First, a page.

The decision represents a shift within the high court's conservative ranks. In 1990, Justice Antonin Scalia spoke for the court in rejecting the notion that the First Amendment's protection for the "free exercise of religion" gave some people a right to be exempted from general laws that apply to everyone.

Then, the court's conservatives were skeptical of claims from minority religions, including Native Americans and the Amish, that sought to opt out of laws.

A coalition of liberals and conservatives in Congress rallied to reverse that ruling. The Religious Freedom Restoration Act, passed in 1993, said the government "shall not substantially burden a person's exercise of religion."

That law became the focus of the challenge to the contraceptive rule. The Affordable Care Act said employers with 50 or more full-time employees must offer health insurance that includes "preventive care and screening" at no cost.

Obama's health regulators in 2011 decided preventive care included the full range of approved contraceptives, including "morning after" pills and intrauterine devices. The administration said churches and church-affiliated employers, including schools and hospitals, need not pay for contraceptives if they had a religious objection. Instead, their insurers were told to pay. Profit-making companies were told to comply.

The Hobby Lobby chain of arts and craft stores was founded by David and Barbara Green from Oklahoma City. Run as a closely held corporation, Hobby Lobby has more 500 stores and 13,000 employees. The family also owns Mardel, a chain of Christian bookstores.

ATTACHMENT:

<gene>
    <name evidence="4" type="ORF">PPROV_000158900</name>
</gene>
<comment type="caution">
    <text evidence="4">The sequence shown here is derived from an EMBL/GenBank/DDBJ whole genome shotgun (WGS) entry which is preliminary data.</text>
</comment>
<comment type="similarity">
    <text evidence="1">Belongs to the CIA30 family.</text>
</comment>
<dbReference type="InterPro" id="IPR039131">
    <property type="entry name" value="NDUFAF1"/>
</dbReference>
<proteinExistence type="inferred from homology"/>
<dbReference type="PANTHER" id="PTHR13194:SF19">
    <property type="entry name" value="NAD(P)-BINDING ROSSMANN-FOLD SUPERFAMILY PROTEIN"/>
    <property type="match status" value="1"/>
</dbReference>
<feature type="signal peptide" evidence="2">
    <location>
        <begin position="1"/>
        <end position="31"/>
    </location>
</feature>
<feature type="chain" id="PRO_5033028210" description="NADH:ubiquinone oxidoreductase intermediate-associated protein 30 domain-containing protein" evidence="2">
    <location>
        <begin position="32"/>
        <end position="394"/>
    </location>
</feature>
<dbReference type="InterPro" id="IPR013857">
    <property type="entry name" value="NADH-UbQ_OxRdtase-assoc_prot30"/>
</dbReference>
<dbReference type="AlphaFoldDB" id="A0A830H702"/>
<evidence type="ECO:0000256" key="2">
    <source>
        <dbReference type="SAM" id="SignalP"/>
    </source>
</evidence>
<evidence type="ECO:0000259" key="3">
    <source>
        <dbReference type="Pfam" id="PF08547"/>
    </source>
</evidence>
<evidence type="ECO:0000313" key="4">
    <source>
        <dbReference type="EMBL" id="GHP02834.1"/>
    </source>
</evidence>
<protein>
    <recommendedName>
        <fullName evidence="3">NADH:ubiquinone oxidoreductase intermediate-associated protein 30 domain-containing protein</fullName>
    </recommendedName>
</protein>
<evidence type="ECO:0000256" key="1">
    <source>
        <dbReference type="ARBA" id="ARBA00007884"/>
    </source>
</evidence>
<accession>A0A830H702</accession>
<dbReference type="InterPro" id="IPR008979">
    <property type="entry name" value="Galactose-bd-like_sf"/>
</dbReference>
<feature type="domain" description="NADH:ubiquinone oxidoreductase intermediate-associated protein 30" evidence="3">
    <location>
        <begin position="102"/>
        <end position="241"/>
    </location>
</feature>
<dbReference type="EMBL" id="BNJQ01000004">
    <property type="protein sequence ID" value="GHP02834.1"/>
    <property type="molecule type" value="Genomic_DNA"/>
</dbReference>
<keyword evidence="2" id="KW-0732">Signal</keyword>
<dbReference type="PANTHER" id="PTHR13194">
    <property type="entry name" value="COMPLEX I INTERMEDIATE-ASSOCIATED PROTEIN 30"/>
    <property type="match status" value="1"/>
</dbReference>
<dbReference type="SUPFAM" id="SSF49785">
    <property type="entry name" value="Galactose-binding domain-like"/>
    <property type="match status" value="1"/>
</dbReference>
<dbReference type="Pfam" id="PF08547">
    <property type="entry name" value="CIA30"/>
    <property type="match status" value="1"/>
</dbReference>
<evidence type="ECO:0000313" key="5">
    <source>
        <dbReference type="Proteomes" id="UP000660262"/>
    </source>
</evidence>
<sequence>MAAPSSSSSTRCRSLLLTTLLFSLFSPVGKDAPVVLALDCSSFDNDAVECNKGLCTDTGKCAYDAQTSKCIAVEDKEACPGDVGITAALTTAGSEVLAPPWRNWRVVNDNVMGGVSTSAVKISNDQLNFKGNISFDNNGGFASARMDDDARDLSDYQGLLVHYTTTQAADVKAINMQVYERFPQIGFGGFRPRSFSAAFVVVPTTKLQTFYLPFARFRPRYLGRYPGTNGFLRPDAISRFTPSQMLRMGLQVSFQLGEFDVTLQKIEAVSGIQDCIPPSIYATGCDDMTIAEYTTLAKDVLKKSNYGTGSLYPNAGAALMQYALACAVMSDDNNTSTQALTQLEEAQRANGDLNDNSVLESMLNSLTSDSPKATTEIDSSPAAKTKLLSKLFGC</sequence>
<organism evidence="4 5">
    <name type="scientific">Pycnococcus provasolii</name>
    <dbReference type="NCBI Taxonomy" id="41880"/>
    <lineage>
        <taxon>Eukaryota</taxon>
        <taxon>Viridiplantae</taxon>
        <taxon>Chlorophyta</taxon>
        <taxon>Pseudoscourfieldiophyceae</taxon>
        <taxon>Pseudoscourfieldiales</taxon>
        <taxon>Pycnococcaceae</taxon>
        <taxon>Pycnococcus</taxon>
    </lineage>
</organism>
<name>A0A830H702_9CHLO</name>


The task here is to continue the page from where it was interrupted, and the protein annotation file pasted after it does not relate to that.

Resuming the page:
The Greens provide health insurance to their employees, including most contraceptives. But they objected to "morning after" pills and IUDs, which work by preventing fertilized eggs from developing into pregnancies. Viewing such contraceptives as a form of abortion, they sued, seeking an exemption from the federal law.

A similar suit was filed by Norman and Elizabeth Hahn and their sons, a Mennonite family who own a woodworking business called Conestoga Wood Specialties in Pennsylvania.

Because the Hahns and Greens run their companies as family businesses, the court decided the contraceptive mandate "demands that they engage in conduct that seriously violates their religious beliefs."

Chief Justice John G. Roberts Jr. and Justices Antonin Scalia, Anthony M. Kennedy and Clarence Thomas joined Alito in the majority.

Ginsburg said any decision to use contraceptives should be "the woman's autonomous choice." Justices Stephen G. Breyer, Sonia Sotomayor and Elena Kagan also dissented, saying the contraceptive rule did not put a substantial burden on the business owner's religion.